„Every object and purpose of justice is effectually answered, and every supposed inconvenience is effectually rebutted by the law as it stands.“

—  Sir John Bayley, 1st Baronet, King v. Woolf (1819), 1 Chit. 423.
Sir John Bayley, 1st Baronet21
British judge 1763 - 1841
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 Tacitus photo

„Good habits are here more effectual than good laws elsewhere.“

—  Tacitus Roman senator and historian 58 - 120
End of chapter 19, http://www.unrv.com/tacitus/tacitus-germania-5.php

Gustav Radbruch photo
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Henry Bickersteth, 1st Baron Langdale photo
Edward Law, 1st Baron Ellenborough photo

„Every one must be supposed to be cognizant of a public law.“

—  Edward Law, 1st Baron Ellenborough Lord Chief Justice of England 1750 - 1818
Smith v. Beadnell (1807), 1 Camp. 33.

Raymond Chandler photo
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Jeremy Bentham photo

„Every law is an evil, for every law is an infraction of liberty: And I repeat that government has but a choice of evils“

—  Jeremy Bentham British philosopher, jurist, and social reformer 1748 - 1832
Context: It is with government, as with medicine. They have both but a choice of evils. Every law is an evil, for every law is an infraction of liberty: And I repeat that government has but a choice of evils: In making this choice, what ought to be the object of the legislator? He ought to assure himself of two things; 1st, that in every case, the incidents which he tries to prevent are really evils; and 2ndly, that if evils, they are greater than those which he employs to prevent them. There are then two things to be regarded; the evil of the offence and the evil of the law; the evil of the malady and the evil of the remedy. An evil comes rarely alone. A lot of evil cannot well fall upon an individual without spreading itself about him, as about a common centre. In the course of its progress we see it take different shapes: we see evil of one kind issue from evil of another kind; evil proceed from good and good from evil. All these changes, it is important to know and to distinguish; in this, in fact, consists the essence of legislation. Principles of Legislation (1830), Ch. X : Analysis of Political Good and Evil; How they are spread in society

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Margaret Fuller photo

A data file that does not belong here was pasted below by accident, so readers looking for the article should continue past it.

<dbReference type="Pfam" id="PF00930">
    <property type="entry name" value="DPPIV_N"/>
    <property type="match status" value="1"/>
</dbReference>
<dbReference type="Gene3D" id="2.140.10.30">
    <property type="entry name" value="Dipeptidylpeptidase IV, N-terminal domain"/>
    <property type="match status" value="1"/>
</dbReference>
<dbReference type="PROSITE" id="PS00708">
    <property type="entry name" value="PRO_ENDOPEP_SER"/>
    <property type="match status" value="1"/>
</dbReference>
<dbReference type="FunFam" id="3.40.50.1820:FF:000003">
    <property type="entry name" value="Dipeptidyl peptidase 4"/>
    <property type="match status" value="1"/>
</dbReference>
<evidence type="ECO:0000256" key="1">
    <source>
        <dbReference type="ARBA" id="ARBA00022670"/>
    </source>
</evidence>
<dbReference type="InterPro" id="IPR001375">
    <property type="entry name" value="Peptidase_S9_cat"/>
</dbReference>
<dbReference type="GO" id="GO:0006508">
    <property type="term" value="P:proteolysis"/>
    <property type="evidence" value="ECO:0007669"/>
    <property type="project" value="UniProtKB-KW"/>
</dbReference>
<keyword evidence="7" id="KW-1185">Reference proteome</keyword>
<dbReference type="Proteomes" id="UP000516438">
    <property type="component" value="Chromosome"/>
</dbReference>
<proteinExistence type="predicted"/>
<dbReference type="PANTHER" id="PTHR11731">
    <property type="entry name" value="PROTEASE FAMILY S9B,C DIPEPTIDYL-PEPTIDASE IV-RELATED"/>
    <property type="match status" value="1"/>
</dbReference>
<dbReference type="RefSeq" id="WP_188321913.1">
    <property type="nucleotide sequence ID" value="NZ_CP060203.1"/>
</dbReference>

„There is another mode which enters into the natural history of every thing that breathes and lives, which believes no impulse to be entirely in vain, which scrutinizes circumstances, motive and object before it condemns, and believes there is a beauty in natural form, if its law and purpose be understood.“

—  Margaret Fuller American feminist, poet, author, and activist 1810 - 1850
Context: There are two modes of criticism. One which … crushes to earth without mercy all the humble buds of Phantasy, all the plants that, though green and fruitful, are also a prey to insects or have suffered by drouth. It weeds well the garden, and cannot believe the weed in its native soil may be a pretty, graceful plant. There is another mode which enters into the natural history of every thing that breathes and lives, which believes no impulse to be entirely in vain, which scrutinizes circumstances, motive and object before it condemns, and believes there is a beauty in natural form, if its law and purpose be understood. "Poets of the People" in Art, Literature and the Drama (1858).

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Margaret Thatcher photo

„Iraq's invasion of Kuwait defies every principle for which the United Nations stands. If we let it succeed, no small country can ever feel safe again. The law of the jungle would take over from the rule of law.“

—  Margaret Thatcher British stateswoman and politician 1925 - 2013
Speech to the Aspen Institute ("Shaping a New Global Community") (5 August 1990) http://www.margaretthatcher.org/document/108174

Oliver Wendell Holmes Jr. photo

„Every opinion tends to become a law.“

—  Oliver Wendell Holmes Jr. United States Supreme Court justice 1841 - 1935
198 U.S. at 75.

Tony Benn photo

„The engineers are taking their stand on grounds of conscience... Conscientious objection to the law is not a criminal act. These people are our people and we should take a principled stand, together.“

—  Tony Benn British Labour Party politician 1925 - 2014
Speech on Hugh Scanlon's union's rejection of the Industrial Relations Act in Wells, Somerset (23 November 1973).

Theodore Roosevelt photo

„Every special interest is entitled to justice-full, fair, and complete“

—  Theodore Roosevelt American politician, 26th president of the United States 1858 - 1919
Context: Now, this means that our government, National and State, must be freed from the sinister influence or control of special interests. Exactly as the special interests of cotton and slavery threatened our political integrity before the Civil War, so now the great special business interests too often control and corrupt the men and methods of government for their own profit. We must drive the special interests out of politics. That is one of our tasks to-day. Every special interest is entitled to justice-full, fair, and complete — and, now, mind you, if there were any attempt by mob-violence to plunder and work harm to the special interest, whatever it may be, that I most dislike, and the wealthy man, whomsoever he may be, for whom I have the greatest contempt, I would fight for him, and you would if you were worth your salt. He should have justice. For every special interest is entitled to justice, but not one is entitled to a vote in Congress, to a voice on the bench, or to representation in any public office. The Constitution guarantees protection to property, and we must make that promise good. But it does not give the right of suffrage to any corporation.

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